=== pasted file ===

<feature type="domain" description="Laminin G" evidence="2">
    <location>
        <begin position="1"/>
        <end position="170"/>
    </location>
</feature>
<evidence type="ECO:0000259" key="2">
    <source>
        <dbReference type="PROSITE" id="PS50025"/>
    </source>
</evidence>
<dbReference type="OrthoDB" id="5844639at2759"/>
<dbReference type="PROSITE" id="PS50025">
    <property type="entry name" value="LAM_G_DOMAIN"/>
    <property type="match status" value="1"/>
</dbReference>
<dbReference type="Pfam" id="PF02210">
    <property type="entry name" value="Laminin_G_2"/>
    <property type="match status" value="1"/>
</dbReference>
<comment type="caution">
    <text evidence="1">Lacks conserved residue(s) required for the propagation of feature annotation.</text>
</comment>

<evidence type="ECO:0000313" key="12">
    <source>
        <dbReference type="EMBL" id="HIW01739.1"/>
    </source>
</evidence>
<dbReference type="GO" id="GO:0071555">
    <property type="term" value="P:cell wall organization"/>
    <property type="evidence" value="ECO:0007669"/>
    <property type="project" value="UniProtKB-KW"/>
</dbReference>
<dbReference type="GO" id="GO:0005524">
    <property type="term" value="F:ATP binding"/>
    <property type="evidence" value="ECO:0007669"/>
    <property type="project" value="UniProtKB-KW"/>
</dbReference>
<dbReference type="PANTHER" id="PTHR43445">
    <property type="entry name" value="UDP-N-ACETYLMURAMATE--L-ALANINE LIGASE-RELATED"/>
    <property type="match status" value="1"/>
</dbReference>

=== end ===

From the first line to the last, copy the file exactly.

<feature type="domain" description="Laminin G" evidence="2">
    <location>
        <begin position="1"/>
        <end position="170"/>
    </location>
</feature>
<evidence type="ECO:0000259" key="2">
    <source>
        <dbReference type="PROSITE" id="PS50025"/>
    </source>
</evidence>
<dbReference type="OrthoDB" id="5844639at2759"/>
<dbReference type="PROSITE" id="PS50025">
    <property type="entry name" value="LAM_G_DOMAIN"/>
    <property type="match status" value="1"/>
</dbReference>
<dbReference type="Pfam" id="PF02210">
    <property type="entry name" value="Laminin_G_2"/>
    <property type="match status" value="1"/>
</dbReference>
<comment type="caution">
    <text evidence="1">Lacks conserved residue(s) required for the propagation of feature annotation.</text>
</comment>

<evidence type="ECO:0000313" key="12">
    <source>
        <dbReference type="EMBL" id="HIW01739.1"/>
    </source>
</evidence>
<dbReference type="GO" id="GO:0071555">
    <property type="term" value="P:cell wall organization"/>
    <property type="evidence" value="ECO:0007669"/>
    <property type="project" value="UniProtKB-KW"/>
</dbReference>
<dbReference type="GO" id="GO:0005524">
    <property type="term" value="F:ATP binding"/>
    <property type="evidence" value="ECO:0007669"/>
    <property type="project" value="UniProtKB-KW"/>
</dbReference>
<dbReference type="PANTHER" id="PTHR43445">
    <property type="entry name" value="UDP-N-ACETYLMURAMATE--L-ALANINE LIGASE-RELATED"/>
    <property type="match status" value="1"/>
</dbReference>